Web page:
The Nutrient Management Guide (RB209) was updated in January 2018. Digital copies available on this webpage have been revised. The app, available for Apple and Android devices, has also been updated. If you have a printed copy of RB209 there is no need to order an updated version as the amendments document lists the changes that you should take into account.
Download the list of amendments
The Nutrient Management Guide (RB209) provides guidelines for crop nutrient requirements and the nutrient content of organic materials. It is published as seven sections:
Section 1 Principles of nutrient management and fertiliser use
Section 2 Organic materials
Section 3 Grass and forage crops
Section 4 Arable crops
Section 5 Potatoes
Section 6 Vegetables and bulbs
Section 7 Fruit, vines and hops
Profitable farming requires continued development and use of a wide range of skills. Good nutrient management is an important aspect of this and can contribute to business efficiency and reduce environmental impacts.
The Nutrient Management Guide (RB209) helps you make the most of organic materials and balance the benefits of fertiliser use against the costs ? both economic and environmental. It explains the value of nutrients, soil and why good nutrient management is about more than just the fertilisers you buy; it can save you money as well as help protect the environment.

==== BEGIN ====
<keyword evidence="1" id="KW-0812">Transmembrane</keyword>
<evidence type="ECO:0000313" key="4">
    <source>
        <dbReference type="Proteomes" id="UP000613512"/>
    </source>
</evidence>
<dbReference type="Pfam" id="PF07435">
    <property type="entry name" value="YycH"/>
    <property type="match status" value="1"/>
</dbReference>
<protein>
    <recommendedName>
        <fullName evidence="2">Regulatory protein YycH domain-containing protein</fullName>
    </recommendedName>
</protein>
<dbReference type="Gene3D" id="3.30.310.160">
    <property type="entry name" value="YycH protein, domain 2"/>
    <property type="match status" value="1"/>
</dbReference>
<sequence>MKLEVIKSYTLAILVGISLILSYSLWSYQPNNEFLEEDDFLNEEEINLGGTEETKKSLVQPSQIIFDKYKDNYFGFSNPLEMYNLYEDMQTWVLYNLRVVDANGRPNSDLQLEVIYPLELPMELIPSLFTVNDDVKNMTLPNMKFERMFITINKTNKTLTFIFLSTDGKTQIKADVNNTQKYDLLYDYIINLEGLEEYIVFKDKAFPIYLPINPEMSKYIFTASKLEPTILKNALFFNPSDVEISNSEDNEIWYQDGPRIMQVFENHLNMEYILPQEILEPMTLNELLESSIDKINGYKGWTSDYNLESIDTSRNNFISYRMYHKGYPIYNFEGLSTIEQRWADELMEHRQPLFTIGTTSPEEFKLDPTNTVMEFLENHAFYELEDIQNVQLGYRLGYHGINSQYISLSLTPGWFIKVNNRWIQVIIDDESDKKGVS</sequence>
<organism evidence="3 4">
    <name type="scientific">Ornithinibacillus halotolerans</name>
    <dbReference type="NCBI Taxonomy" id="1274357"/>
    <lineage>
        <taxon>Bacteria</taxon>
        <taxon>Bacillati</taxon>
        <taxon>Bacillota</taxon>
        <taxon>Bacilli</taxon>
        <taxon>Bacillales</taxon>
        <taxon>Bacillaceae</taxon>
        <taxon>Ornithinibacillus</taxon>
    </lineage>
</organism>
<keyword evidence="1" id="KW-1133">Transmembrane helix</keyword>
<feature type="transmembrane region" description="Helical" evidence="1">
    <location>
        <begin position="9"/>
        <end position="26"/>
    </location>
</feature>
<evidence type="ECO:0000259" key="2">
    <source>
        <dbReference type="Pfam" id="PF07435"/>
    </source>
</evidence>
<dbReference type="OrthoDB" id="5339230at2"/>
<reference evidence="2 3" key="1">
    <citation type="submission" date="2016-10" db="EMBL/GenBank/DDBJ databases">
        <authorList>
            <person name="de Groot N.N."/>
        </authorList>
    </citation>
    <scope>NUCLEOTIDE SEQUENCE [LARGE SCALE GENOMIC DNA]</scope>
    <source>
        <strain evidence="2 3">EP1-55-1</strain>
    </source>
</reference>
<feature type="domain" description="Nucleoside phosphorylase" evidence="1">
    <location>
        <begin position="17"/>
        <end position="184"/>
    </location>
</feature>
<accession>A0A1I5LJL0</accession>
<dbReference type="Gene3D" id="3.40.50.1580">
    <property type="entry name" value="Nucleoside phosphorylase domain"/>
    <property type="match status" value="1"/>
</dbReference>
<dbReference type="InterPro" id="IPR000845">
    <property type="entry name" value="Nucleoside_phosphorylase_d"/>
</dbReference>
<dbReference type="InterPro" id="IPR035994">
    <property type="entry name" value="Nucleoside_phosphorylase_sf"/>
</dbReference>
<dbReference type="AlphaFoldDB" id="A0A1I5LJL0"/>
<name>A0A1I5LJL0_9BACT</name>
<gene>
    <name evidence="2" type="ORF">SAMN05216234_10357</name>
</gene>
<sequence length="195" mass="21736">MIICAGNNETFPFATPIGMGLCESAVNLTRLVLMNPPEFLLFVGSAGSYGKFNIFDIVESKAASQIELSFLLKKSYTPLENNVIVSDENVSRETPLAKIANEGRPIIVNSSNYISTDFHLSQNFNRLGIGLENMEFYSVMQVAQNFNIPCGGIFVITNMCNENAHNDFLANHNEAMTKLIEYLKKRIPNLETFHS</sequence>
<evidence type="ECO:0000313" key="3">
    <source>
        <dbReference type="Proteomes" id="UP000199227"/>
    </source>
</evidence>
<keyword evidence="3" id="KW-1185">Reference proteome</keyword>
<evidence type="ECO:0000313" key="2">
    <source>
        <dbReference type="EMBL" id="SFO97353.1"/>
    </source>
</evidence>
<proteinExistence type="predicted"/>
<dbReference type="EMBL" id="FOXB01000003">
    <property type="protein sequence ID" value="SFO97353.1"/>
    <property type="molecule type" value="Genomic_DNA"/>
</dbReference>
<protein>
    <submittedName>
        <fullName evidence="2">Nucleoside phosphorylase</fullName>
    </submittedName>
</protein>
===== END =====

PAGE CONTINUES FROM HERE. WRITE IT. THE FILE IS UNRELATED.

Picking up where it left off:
RB209: Nutrient Management is a FREE app, which allows you to navigate all seven sections of the Nutrient Management Guide (RB209). It is available in the App Store for Apple devices and on google play for android devices.
The Nutrient Management Guide (RB209) will be updated regularly and AHDB can send you updates when they are published. Please complete this form if you would like to be kept up to date.
For details on how we use and look after your personal information please read our Privacy Notice at https://ahdb.org.uk/PrivacyNotice.aspx
If you?re following the Field Assessment Method in RB209 to assess soil nitrogen supply (SNS) and need to determine the Excess Winter Rainfall (EWR) for your area, visit our EWR maps page.
Excess winter rainfall (EWR) is the amount of rainfall that drains through the soil, leaching nitrates present in the soil after harvest of last year?s crop. Compared to total rainfall, excess winter rainfall is a better indicator of nitrate losses during winter. This could help in a better assessment of SNS when planning for nitrogen applications during spring.
Beef & Lamb nutrition and forage
Cereals & Oilseeds nutrient management and cover crops
Dairy grassland management
Horticulture green manures and soils
Pork nutrient management
Potatoes nutrient management
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